New research paper cracks myths around eggs and cardiovascular disease
A new research review paper (here) - "Dietary saturated fat and cholesterol: cracking the myths around eggs and cardiovascular disease” - has just been published in volume 12 of the Journal of Nutritional Science.
The review – written by Rona Antoni (Diabetes Specialist Dietitian) – shows that individual responsiveness to both dietary cholesterol and saturated fat varies from person to person and highlights ongoing research designed to allow personalised dietary advice in the future.
It confirms that within the general population, eggs can be enjoyed as part of a healthy balanced diet, with restrictions on dietary cholesterol only necessary for specific high-risk groups.
Heart and circulatory diseases, including stroke and cardiovascular disease (CVD), account for a quarter of deaths in the UK. High low-density lipoprotein (LDL) cholesterol levels are a significant contributor to CVD.
Eggs are a source of dietary cholesterol, which is why they’ve historically received bad press. However, over 60 years of research has revealed that the dietary cholesterol from eggs has a relatively small effect on LDL-cholesterol and CVD risk, in comparison to other diet and lifestyle factors . The saturated fat that often co-exists in food containing dietary cholesterol is the dominant driver of LDL-cholesterol, rather than the food itself.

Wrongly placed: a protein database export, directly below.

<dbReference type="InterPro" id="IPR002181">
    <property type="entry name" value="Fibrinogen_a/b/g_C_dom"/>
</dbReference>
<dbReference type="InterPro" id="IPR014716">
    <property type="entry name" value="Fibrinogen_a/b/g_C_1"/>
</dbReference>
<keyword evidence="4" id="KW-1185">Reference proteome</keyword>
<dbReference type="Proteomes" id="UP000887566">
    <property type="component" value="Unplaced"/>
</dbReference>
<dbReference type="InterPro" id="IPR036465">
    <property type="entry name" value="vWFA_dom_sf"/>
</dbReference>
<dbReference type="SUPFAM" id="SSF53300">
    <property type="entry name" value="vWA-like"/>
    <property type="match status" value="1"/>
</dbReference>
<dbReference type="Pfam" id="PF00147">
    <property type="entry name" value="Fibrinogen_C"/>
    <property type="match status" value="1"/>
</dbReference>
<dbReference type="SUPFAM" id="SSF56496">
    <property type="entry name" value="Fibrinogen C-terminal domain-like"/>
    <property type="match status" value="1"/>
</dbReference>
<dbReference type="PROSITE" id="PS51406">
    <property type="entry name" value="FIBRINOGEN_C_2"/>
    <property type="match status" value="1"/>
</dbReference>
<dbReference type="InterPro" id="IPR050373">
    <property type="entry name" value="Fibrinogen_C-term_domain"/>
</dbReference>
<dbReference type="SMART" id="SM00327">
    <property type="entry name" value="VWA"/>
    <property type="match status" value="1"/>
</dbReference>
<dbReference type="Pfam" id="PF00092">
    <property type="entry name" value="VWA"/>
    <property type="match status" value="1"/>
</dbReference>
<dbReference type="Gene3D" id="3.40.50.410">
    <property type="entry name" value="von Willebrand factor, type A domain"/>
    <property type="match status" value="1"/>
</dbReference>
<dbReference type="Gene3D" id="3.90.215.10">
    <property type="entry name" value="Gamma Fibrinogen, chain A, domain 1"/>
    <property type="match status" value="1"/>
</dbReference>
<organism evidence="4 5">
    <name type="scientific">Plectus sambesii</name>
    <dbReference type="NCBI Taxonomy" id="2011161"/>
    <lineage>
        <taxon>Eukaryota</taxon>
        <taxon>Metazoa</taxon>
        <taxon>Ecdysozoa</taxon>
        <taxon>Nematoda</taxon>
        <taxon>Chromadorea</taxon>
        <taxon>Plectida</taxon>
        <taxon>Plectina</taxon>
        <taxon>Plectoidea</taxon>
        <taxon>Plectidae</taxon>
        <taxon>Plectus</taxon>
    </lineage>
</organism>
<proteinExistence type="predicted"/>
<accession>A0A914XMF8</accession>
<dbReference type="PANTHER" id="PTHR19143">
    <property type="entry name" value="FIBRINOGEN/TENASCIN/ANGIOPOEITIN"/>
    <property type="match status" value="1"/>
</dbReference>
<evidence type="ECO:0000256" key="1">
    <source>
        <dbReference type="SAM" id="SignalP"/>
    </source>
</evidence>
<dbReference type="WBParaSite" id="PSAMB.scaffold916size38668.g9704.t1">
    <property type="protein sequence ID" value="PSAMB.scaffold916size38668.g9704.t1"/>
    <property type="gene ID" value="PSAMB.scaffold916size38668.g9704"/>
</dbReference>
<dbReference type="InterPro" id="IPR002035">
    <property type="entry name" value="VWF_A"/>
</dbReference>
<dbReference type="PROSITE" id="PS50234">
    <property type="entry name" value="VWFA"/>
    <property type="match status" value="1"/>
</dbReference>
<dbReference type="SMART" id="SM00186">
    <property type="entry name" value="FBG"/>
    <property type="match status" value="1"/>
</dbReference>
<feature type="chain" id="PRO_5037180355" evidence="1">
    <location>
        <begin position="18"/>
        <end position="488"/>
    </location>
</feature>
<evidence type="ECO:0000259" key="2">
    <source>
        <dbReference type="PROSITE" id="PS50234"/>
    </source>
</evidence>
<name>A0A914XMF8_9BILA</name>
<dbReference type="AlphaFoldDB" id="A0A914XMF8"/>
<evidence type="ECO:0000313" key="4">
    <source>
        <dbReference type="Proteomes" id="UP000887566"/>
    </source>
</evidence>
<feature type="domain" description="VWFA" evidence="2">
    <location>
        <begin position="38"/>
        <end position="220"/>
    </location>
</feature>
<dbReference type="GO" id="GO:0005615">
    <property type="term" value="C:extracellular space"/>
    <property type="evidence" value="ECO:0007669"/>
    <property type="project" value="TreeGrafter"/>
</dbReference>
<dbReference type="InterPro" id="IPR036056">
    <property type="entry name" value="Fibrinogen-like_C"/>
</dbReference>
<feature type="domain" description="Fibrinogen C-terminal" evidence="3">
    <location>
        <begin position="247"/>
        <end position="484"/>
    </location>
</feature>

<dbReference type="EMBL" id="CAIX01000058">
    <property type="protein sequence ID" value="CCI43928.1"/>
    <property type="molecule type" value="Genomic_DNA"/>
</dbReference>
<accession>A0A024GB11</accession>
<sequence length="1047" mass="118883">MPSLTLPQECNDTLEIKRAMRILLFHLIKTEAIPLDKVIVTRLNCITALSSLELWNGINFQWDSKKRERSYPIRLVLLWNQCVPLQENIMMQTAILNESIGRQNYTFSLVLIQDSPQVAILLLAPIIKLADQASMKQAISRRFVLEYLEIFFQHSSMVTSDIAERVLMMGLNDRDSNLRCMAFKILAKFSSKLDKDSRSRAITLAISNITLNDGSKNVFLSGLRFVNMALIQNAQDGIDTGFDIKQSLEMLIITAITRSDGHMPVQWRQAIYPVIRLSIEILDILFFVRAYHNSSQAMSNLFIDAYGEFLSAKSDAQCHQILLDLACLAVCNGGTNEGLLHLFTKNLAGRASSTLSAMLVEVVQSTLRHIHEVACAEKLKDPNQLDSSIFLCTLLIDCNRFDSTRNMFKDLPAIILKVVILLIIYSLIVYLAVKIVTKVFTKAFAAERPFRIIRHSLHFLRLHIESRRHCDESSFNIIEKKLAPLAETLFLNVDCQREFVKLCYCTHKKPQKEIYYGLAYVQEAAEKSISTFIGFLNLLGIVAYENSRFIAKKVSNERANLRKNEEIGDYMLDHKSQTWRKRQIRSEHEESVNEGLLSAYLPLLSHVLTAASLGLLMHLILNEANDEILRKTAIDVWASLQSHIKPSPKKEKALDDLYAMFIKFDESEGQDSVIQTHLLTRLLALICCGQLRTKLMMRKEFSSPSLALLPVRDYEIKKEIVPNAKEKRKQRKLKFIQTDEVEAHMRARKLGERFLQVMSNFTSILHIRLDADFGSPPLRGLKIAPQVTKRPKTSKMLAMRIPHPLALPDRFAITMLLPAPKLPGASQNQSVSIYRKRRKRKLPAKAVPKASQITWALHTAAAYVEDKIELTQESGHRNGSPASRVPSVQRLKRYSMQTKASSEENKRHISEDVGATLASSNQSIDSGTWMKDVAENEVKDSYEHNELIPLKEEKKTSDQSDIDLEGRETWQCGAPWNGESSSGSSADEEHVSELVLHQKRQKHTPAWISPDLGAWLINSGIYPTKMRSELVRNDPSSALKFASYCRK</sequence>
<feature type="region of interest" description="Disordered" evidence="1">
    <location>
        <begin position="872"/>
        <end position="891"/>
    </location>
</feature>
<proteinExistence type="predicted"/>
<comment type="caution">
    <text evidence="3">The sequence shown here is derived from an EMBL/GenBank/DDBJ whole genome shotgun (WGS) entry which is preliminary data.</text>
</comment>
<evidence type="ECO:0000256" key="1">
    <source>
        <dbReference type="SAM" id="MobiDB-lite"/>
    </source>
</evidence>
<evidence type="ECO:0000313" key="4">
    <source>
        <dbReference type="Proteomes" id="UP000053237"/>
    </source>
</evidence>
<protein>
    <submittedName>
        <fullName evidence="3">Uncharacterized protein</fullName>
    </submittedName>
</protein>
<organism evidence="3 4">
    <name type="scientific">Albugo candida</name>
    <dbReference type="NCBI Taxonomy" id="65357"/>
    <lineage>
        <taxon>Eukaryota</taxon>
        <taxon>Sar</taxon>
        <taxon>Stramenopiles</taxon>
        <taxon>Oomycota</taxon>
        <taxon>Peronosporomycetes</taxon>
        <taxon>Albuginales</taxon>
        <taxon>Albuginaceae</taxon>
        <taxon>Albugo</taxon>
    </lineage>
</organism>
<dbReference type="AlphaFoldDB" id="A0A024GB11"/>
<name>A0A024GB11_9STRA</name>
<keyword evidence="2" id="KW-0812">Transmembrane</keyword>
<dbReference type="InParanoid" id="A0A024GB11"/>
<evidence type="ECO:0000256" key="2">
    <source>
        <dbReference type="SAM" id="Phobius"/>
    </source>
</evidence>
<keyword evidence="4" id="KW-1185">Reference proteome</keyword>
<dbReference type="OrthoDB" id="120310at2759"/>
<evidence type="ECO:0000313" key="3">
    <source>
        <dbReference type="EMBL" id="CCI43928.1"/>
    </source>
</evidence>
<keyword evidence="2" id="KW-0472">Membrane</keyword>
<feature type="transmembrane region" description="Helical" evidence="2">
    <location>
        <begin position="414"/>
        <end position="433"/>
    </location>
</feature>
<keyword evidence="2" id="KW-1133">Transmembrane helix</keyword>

The new paper provides a detailed overview of the mechanisms underlying biological variation in individual responses to dietary cholesterol and saturated fat, and describes research currently underway to identify simple biomarkers that could hopefully enable tailored dietary advice in the future.
Current dietary guidelines recommend limits on saturated fat, but not on dietary cholesterol, other than for high-risk groups. Heart UK advises that individuals in high-risk groups can eat three or four eggs a week.
The British Heart Foundation backs these findings, stating that “for most people, the way you cook eggs or the foods you serve alongside are more important than the eggs themselves. Poaching or boiling is healthier than frying in bacon fat or scrambling with butter.”
Eggs also contain beneficial vitamins and minerals like B vitamins, vitamin D, selenium and iodine, and are a low-calorie source of protein, making them particularly beneficial for those looking to control their weight.